Why are we there?

  • Armed conflict
  • Endemic/Epidemic disease
  • Health care exclusion

Uganda: Latest MSF Updates

Our Work

This is an excerpt from MSF's 2014 International Activity Report:

More than 128,000 South Sudanese people fleeing violence had crossed into Uganda by the end of October.

The majority of the refugees, some 81,000 of them, settled in northern Uganda’s Adjumani district. After being registered through Numanzi transit center, they were dispersed to camps. Doctors Without Borders/Médecins Sans Frontières (MSF) launched an emergency program to provide basic health care for refugees at the transit center and in the four camps. Teams screened children for malnutrition, and set up outpatient and inpatient departments, maternity wards, and an intensive therapeutic feeding center. Water and sanitation activities were also undertaken to ensure minimum hygiene standards were being met. As the number of arrivals dropped and other agencies began to cover some of the needs, MSF shifted its focus to the two largest camps in the south, Ayilo 1 and Ayilo 2, and health screening and consultations at the transit center. More than 124,000 consultations were carried out and over 4,000 patients were admitted to the hospital.

A significant number of refugee children seen by MSF had respiratory infections, which can spread quickly in crowded environments. From July to September, MSF conducted three rounds of vaccination against pneumococcal disease and Haemophilus influenzae type B, the two main causes of respiratory infections in children. More than 2,700 children under two, living in the refugee camps or in the surrounding villages, were fully immunized against pneumococcus. This was the first vaccination campaign using the pneumococcal conjugate vaccine ever run in Uganda, and one of the first in a refugee setting.

Arua HIV/Tuberculosis (TB) Program Closes

The HIV/TB program that MSF started in 2001, based at Arua regional referral hospital, was handed over to the Ministry of Health and SUSTAIN (Strengthening Uganda’s Systems for Treating AIDS Nationally), a Ugandan–American NGO, in July. The project included clinical care, the management of a laboratory for HIV, TB, and drug-resistant TB testing, and the provision of antiretrovirals. MSF also handed over the management center for multidrug-resistant TB that it built and had been running.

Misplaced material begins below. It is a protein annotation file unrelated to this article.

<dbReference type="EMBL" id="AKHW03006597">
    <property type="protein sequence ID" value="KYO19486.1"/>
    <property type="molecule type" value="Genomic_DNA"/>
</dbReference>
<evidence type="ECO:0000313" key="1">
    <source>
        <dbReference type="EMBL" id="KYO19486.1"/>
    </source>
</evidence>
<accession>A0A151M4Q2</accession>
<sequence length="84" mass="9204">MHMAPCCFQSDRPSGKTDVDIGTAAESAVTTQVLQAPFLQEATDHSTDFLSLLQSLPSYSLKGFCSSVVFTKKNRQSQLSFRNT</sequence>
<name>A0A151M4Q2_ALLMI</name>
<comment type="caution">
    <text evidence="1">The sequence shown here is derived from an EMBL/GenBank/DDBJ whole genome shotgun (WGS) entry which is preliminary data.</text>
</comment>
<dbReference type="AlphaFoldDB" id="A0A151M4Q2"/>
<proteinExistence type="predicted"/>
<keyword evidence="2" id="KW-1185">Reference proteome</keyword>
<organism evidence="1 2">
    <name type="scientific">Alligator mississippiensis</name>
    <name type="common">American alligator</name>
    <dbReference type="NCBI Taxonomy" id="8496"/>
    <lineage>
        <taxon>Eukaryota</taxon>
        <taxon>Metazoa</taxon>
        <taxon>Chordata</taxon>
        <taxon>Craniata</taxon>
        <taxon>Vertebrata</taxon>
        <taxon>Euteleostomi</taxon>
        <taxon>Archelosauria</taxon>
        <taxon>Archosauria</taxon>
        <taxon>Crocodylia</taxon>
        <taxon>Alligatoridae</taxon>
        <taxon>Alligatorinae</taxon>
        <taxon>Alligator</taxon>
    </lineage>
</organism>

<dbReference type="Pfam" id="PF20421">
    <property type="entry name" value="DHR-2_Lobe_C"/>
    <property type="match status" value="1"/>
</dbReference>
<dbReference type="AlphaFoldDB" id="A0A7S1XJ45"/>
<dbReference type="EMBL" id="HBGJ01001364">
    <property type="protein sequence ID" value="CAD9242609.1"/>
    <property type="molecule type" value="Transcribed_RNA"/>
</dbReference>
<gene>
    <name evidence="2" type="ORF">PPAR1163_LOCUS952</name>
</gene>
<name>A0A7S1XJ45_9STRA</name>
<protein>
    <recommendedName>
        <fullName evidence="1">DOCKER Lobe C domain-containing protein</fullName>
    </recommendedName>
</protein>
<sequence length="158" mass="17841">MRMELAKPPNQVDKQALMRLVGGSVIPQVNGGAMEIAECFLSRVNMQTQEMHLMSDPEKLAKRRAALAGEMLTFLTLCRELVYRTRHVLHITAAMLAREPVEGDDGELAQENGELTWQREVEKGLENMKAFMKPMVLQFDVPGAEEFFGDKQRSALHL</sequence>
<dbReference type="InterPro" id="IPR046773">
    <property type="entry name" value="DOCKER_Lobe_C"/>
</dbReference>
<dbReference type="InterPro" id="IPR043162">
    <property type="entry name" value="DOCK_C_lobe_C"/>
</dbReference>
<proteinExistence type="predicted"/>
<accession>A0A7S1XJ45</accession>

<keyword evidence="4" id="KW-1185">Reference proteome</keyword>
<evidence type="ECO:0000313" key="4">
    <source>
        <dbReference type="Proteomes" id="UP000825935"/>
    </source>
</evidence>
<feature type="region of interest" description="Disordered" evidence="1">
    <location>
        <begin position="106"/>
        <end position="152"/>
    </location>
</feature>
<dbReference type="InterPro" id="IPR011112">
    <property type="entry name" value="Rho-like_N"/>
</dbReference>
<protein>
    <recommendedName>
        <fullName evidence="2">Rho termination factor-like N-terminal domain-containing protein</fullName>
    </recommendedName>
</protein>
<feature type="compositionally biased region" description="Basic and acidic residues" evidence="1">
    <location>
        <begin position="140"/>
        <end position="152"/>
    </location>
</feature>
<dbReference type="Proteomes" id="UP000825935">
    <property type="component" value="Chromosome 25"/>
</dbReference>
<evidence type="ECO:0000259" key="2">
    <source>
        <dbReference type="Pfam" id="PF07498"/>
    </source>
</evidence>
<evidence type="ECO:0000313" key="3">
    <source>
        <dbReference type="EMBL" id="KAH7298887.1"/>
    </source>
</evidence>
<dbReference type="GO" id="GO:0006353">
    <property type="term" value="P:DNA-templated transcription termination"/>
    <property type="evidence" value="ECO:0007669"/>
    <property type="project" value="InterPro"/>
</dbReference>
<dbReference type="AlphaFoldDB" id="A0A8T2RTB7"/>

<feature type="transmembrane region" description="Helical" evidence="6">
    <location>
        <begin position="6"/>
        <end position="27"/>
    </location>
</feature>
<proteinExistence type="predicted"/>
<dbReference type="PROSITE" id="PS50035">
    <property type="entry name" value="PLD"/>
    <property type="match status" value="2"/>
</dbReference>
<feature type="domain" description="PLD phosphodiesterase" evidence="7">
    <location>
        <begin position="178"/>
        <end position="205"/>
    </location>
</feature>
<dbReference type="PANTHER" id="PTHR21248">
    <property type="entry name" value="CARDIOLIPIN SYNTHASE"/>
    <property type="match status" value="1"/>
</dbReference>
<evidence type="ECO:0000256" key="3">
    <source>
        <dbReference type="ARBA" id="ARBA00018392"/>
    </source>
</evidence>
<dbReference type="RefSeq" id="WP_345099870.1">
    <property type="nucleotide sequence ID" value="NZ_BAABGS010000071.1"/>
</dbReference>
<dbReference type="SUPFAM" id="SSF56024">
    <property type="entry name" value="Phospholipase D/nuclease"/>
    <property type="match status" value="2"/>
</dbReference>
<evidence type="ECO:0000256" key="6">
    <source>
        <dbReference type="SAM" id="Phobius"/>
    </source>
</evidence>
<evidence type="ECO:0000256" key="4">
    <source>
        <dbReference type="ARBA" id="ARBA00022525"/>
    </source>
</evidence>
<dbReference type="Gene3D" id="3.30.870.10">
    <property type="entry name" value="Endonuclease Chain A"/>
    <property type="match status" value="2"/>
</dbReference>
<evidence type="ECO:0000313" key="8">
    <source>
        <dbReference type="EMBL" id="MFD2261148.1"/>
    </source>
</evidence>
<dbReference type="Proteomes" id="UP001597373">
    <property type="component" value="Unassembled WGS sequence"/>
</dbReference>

MSF is continuing to work on improving access to viral load testing, including for infants, with the UNITAID-funded Treatment Success Project. An MSF team is also assessing specific medical needs related to HIV in particularly vulnerable groups, such as children, adolescents, and mobile populations.

Marburg Emergency Preparedness

In October, one case of Marburg hemorrhagic fever was confirmed in Kampala, triggering a joint response by the Ministry of Health, MSF, and the US Centers for Disease Control and Prevention. MSF set up five transit centers and one Ebola treatment center within Kampala Hospitals and trained staff working at these sites and in other provinces. No further cases were reported.

At the end of 2014, MSF had 568 staff in Uganda. MSF has been working in the country since 1986.

Patient Story

Fifi, 27-years-old

“I came from Bunia in DRC, 200 miles from here. I come here to get ARV drugs but transport is too expensive, so I’ve stayed with my sister in Arua for the past six months.

Every two months I come here to collect my free treatment from MSF. My six-year-old daughter tested HIV positive first; that’s how I found out I was sick too. She stays with me; we are both under treatment. In the community, there are people that accept us and others that stigmatize. In Bunia there is no free treatment and I cannot work at the moment.”

Related News & Publications